Wednesday, June 30, 2010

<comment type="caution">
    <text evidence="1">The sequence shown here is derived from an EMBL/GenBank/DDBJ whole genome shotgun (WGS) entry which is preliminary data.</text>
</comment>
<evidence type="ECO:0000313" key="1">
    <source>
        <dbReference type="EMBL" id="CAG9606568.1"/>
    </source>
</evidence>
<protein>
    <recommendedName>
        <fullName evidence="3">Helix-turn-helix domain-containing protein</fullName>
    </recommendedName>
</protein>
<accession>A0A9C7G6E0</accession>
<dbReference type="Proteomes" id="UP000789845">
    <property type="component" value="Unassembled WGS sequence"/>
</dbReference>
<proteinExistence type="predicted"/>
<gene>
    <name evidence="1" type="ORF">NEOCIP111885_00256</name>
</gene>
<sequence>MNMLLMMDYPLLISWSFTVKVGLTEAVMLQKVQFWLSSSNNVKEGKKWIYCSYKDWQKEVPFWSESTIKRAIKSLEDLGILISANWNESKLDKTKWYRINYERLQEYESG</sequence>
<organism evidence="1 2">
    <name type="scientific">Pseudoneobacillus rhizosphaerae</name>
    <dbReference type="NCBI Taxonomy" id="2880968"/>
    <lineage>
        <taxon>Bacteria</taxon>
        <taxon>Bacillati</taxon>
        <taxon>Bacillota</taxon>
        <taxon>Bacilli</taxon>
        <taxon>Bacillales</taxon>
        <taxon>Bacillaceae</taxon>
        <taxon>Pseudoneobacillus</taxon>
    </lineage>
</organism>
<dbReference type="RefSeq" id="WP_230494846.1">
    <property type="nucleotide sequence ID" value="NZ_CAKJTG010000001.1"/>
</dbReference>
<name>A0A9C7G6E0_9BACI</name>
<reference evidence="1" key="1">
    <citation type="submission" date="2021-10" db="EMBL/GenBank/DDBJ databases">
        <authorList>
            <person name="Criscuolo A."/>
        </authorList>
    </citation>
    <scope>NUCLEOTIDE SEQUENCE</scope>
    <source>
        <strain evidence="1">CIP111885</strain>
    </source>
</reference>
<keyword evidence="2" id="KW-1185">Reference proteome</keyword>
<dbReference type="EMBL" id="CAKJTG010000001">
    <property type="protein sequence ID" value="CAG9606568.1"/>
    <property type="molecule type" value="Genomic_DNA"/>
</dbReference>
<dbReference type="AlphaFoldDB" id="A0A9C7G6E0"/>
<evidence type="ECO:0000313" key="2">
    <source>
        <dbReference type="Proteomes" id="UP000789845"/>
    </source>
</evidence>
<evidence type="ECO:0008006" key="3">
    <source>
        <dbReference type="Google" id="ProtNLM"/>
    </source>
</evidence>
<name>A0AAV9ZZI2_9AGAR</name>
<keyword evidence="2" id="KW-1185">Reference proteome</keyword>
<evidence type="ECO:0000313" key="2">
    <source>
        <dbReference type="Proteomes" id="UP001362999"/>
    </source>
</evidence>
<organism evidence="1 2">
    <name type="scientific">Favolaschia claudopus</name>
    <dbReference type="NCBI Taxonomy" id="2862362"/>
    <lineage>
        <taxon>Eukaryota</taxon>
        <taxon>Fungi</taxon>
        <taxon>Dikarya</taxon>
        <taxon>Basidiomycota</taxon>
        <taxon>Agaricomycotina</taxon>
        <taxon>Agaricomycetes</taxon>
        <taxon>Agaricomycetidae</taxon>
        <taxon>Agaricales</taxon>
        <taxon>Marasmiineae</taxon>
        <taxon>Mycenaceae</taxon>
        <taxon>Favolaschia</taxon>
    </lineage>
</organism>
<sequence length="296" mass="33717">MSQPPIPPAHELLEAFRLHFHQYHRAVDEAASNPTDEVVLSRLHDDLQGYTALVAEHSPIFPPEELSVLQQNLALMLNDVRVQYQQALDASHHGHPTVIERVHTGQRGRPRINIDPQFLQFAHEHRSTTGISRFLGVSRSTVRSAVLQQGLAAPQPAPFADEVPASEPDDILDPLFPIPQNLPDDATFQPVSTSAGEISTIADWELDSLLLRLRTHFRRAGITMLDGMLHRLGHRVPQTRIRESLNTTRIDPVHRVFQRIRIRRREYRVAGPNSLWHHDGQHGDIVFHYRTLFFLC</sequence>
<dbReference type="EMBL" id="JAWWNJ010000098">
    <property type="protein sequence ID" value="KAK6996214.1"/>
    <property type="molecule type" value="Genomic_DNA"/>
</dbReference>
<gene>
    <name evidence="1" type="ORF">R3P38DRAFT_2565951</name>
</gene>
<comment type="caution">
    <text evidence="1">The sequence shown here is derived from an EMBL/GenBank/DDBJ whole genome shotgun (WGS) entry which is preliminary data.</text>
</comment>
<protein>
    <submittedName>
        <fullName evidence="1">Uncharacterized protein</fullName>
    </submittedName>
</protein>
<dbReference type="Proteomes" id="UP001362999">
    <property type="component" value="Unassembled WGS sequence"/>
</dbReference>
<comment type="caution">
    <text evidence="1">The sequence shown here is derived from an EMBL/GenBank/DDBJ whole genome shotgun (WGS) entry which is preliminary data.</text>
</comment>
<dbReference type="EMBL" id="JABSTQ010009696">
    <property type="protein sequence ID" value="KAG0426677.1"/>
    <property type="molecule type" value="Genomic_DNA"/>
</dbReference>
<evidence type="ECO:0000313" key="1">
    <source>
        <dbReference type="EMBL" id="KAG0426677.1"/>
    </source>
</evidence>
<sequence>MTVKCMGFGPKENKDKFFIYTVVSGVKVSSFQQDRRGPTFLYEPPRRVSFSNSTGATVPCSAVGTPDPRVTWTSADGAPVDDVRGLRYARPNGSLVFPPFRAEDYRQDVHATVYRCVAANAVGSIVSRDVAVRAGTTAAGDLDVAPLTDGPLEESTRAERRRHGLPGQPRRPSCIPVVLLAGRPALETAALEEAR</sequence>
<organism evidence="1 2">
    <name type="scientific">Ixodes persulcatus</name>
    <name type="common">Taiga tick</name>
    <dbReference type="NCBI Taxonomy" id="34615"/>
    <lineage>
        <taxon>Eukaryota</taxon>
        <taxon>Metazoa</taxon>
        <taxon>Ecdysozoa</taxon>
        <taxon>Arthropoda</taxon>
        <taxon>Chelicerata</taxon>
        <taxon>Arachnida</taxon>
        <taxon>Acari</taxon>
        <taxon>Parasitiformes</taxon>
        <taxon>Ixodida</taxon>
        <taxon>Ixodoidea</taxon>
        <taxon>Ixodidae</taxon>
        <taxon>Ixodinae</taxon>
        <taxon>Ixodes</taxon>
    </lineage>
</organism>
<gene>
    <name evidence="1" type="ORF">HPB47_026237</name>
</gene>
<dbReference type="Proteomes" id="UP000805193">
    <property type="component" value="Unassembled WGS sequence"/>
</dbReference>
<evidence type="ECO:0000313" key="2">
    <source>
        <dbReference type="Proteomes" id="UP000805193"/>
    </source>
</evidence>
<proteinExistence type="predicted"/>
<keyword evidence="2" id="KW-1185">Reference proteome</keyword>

Last week ,our nation’s capital, the news media, and most of our allies were captivated by the sacking of a four-star Army general commanding thousands of troops in the Afghan war. The Commander in Chief did the right thing in sacking him and Gen. Stanley McChrystal did the right thing in acknowledging his mistakes and exiting quietly. This was a positive example of leadership, accountability and transparency. Unfortunately, these same attributes were not apparent in a much less publicized decision by senior Army leaders dealing with their own subordinates. On July 13, 2008, as many as 200 insurgents attacked a virtually indefensible position without even minimum logistical or tactical support by its higher commands at company, battalion, or brigade levels. The attack at the village of Wanat near the Pakistan border left nine U.S. soldiers dead and 27 wounded. Comprehensive investigations into the incident found that the three commanders at the company, battalion and brigade were guilty of “dereliction of duty” and negligence. Shockingly, Gen. Charles Campbell cleared the three officers of all charges and told the families of the nine dead soldiers that “punishing the three would have a chilling effect on other battlefield commanders who have to make crucial decisions.” No reprimand, no court martial, no discharge from the Army for these three “leaders.” This decision’s chilling effect will be on soldiers, their families, and all Americans who are aware of this institutional dereliction of duty.

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